Legal Professional Privilege
Legal Professional Privilege is a rule of law that protects the confidentiality of certain communications between clients and their lawyers.
Legal Professional Privilege can also be between clients or their lawyers and a third party. Privilege attaches to communications that are made for the dominant purpose of giving or obtaining legal advice; or for use in existing or reasonably anticipated legal proceedings. Communications that are privileged cannot be compelled to be disclosed (whether as part of court proceedings or under an FOI request).
Documents over which the University will commonly seek to claim privilege are: legal advice from the University’s in-house counsel or external lawyers, and memos or emails from University officers to in-house or external counsel seeking legal advice. Simply marking a document as “privileged” does not necessarily make it so but if you do see a document marked as “privileged”, you should treat it as such. For more information about the application of Legal Professional Privilege, please refer to the Legal Professional Privilege Annexure.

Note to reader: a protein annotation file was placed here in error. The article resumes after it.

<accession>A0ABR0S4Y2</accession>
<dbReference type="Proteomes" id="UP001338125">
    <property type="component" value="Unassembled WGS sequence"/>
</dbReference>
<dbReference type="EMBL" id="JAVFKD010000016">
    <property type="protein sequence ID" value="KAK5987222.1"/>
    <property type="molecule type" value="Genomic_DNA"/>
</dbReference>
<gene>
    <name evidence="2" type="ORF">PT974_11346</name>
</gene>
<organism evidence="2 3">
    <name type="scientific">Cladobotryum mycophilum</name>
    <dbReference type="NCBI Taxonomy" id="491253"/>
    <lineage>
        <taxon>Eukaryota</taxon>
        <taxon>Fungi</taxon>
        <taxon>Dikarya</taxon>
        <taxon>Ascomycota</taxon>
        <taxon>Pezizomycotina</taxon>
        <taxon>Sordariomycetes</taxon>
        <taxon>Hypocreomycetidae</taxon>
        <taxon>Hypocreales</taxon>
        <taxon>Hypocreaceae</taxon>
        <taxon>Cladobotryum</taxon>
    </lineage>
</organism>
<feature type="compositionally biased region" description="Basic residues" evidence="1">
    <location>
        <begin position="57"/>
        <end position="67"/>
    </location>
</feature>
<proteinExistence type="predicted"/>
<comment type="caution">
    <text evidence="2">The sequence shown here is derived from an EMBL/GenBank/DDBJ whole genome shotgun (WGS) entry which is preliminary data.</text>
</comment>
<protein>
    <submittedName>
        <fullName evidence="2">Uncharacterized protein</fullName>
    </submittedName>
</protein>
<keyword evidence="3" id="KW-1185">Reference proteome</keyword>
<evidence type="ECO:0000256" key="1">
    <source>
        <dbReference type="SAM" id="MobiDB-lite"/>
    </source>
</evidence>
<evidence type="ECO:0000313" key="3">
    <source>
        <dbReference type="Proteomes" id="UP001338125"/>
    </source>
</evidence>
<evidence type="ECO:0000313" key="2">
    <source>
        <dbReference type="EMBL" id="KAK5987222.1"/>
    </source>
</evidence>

Privilege can be lost or waived if the substance of the communication is disclosed to third parties or even more widely within the University. Forwarding legal advice to a person external to the University or even declaring that “we have had legal advice that X is the case” will result in privilege being waived. Cutting and pasting, or paraphrasing legal advice into an internal memo or email may also cause privilege to be lost. Therefore, when dealing with matters that are potentially legally sensitive or litigious it is important to adhere to the Communications Protocol or seek advice from a Legal Counsel to ensure privilege is maintained.